“I just saw that there’s not really anything anybody’s doing to help it,” Morris said. “Then I looked at those statistics and it said there had been a 159.4% increase in Hispanic-speaking residents in Jackson County in the last decade. Looking at all of the stats and then seeing it myself, it just showed that there is an actual problem, and I feel like it’s overlooked a lot.”

For membership, Morris calculated the total work hours in a month and took 10% of that and came up with 15 hours, so that would be the lowest level offered at $90 per month. She did the same thing for 25, 50 and 100%. A business would choose the 100% level if a majority of its customers don’t speak English.

Morris said to promote her firm, she would visit businesses, have fliers printed to distribute to businesses and have a website and social media pages created.

“I think once it starts to get out there, it will just spread. That’s my thought,” she said.

As far as translators, Morris said they would be paid a percentage of the minute rate and the membership rate. The translators could live in Jackson County or even be college students who want some sort of income.

“The goal is to have one business connected to a specific (translator),” Morris said. “Obviously, that’s not realistic because that person is going to shut their phone off at some point, so then if it shuts off for them, with Google Voice, it will just automatically transfer to somebody else.”

So what makes her service different?

“I think it’s just the fact that it’s local and it’s always a real person talking to you, whereas Google Translate is not a real person,” Morris said.

Jones said she’s proud of Morris and the other SHS students who participated in the Maverick Challenge. In all, she had 17 teams enter the competition.

“I had some that saw me constantly, asking lots of questions and things like that. (Morris) would ask one question, and whatever answer I gave her, she took it to the next level,” Jones said.

“Alexus is an excellent student. I’ve never really had to micromanage, ‘Get your homework done’ or any of those types of things,” Jones said. “My heart is happy because it’s that confirming moment that maybe I am making a difference, maybe I am planting a seed, but this is all Alexus. She took control over it and was not afraid, and I’m highly impressed with her and very proud of all of the work that she has done.”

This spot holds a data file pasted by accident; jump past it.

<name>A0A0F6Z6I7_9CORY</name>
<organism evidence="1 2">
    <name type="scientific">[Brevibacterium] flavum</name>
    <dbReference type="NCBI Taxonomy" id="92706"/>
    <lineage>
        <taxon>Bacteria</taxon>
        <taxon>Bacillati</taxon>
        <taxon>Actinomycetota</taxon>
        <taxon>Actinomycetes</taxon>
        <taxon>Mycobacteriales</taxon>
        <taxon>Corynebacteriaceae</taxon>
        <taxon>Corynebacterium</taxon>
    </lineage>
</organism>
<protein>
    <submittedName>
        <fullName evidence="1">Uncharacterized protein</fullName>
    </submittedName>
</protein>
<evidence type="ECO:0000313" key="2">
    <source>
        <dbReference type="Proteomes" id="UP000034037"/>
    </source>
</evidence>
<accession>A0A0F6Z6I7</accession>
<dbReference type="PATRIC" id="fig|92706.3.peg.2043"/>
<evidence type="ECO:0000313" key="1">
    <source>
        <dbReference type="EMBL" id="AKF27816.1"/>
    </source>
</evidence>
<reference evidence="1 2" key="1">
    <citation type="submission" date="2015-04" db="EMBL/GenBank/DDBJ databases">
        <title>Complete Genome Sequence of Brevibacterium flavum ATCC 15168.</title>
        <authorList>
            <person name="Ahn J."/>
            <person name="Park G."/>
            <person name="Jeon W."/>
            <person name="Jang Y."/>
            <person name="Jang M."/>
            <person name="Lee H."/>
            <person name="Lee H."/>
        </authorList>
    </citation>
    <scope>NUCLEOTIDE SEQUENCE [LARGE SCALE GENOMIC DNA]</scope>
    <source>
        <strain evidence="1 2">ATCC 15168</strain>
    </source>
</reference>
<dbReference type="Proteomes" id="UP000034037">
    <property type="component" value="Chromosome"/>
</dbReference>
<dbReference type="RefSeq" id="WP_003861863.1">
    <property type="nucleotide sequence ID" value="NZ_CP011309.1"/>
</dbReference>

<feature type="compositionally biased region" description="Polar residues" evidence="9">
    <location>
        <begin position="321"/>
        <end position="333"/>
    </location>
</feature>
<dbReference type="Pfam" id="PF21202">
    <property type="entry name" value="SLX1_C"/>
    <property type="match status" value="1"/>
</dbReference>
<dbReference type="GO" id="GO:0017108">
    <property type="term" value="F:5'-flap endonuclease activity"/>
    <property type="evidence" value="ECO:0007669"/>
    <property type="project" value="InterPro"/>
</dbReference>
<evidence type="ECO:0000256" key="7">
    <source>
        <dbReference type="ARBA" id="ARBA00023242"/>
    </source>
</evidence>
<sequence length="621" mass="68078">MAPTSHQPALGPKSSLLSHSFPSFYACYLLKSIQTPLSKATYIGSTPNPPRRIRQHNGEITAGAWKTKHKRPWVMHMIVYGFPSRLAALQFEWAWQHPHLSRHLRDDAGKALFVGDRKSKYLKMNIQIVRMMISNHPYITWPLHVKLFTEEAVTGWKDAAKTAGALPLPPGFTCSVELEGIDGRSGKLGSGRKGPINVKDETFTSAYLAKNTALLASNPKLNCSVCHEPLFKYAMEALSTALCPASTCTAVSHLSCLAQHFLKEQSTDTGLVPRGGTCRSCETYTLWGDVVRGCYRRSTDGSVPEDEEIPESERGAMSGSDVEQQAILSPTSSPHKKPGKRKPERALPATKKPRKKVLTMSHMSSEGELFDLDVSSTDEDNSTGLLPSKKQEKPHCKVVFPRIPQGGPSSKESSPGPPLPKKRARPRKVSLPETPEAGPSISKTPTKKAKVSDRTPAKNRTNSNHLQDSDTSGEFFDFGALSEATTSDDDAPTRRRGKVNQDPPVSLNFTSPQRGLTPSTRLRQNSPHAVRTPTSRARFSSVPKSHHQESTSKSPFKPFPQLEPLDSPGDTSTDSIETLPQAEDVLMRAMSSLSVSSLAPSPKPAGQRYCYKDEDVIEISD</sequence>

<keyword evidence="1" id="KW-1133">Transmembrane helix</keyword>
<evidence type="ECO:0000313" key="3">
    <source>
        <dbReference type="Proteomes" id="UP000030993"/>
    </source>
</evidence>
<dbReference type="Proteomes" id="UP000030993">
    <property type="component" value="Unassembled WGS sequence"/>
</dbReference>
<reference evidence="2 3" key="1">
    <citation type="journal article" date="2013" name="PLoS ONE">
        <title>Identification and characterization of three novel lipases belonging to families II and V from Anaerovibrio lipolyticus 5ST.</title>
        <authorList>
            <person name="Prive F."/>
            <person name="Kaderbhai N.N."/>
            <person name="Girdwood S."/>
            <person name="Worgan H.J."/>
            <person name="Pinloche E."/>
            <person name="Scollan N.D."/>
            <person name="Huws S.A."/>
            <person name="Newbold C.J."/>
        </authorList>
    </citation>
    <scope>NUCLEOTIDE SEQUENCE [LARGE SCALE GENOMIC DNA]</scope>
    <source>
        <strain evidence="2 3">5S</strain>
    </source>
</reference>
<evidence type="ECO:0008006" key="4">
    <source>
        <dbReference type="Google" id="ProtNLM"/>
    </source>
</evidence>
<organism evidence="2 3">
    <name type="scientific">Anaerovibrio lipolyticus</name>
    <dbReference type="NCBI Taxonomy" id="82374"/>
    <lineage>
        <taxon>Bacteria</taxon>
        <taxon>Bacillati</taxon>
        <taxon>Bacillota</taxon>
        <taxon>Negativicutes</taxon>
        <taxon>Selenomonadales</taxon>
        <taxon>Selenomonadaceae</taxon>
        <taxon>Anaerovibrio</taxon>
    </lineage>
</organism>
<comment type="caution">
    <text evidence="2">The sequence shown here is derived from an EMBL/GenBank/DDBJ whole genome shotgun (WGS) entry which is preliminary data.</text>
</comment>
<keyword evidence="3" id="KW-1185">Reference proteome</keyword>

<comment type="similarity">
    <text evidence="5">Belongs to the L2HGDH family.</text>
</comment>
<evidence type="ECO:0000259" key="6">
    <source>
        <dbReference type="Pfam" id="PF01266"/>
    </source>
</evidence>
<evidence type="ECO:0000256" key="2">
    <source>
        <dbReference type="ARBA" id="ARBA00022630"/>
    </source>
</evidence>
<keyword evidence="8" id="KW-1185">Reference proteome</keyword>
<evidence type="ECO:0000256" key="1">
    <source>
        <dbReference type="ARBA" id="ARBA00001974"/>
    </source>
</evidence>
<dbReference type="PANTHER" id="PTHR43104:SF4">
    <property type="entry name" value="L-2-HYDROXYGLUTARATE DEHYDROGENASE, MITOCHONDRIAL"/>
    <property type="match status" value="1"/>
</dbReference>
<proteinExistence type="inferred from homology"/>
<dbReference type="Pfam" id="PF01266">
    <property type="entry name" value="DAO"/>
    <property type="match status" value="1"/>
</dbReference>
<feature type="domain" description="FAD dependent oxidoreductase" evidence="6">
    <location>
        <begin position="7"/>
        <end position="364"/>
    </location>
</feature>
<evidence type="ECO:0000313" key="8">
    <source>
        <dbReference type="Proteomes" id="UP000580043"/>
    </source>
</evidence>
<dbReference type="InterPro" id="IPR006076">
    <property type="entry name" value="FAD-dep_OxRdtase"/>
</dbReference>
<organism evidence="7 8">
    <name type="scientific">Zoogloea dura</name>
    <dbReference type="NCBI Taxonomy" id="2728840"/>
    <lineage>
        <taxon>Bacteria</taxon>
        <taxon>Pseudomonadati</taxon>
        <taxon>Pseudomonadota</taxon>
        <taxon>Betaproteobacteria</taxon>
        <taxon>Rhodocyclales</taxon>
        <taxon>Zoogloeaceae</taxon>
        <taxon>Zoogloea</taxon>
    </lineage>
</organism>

As she prepares for regional, Morris plans to meet with the county judges to fine-tune her presentation.

“I feel like they are going to have very similar eyes on it as my regional judges are, so I am definitely thankful that they are willing to meet with me. I’m definitely looking forward to that,” she said. “I feel like that’s going to help me clean a lot of the small things up, and then just the regional contest in general is obviously going to be a good opportunity.”

The top prize at regional will be $1,000, and the winner of the state’s Innovate WithIN pitch competition receives $25,000 in seed funding for their business.

Morris said she plans to invest half of her county Maverick Challenge winnings at New Legacy Wealth Management in Seymour, where she has worked since the summer of 2021.

After high school, Morris is headed to Indiana University to major in finance and minor in political science. She hopes to get into the Kelley School of Business.

“I’m either going to be a financial adviser or go to law school,” she said. “Those are my two options at the moment. I don’t really know which one I want to do, but that’s why I’m doing finance and political science so they’ll both be helpful for either career.”

At a glance 

11th annual Jackson County Maverick Challenge 

First place: Alexus Morris, Seymour High School, No Borders ($2,000)

Tier 2 winners: Hudson Fritz, Brownstown Central High School, E Shuttle ($900); Laikyn Horton, BCHS, My Point ($900); Jaylee Baker, Kenny Kelly and Lilly Kelly, SHS, The Tendy Truck ($900); Aspen Rhodes and John Polbito, SHS, Ring Master ($900)

Tier 3 winners: Brooklynn Osborne, SHS, Brooklynn’s Brew ($500); Parker Windley, SHS, The Night-Light Fishing Plier ($500); Ruthie Bingham, Trinity Lutheran High School, Ruthie’s Volleyball Skill Training ($500)

Participation awards: Tabitha Sleppy, SHS, Fruit of Education ($150); Natalie Pena, SHS, Butterfly for the Elderly ($150)

On the Web 

For information about the Maverick Challenge, visit or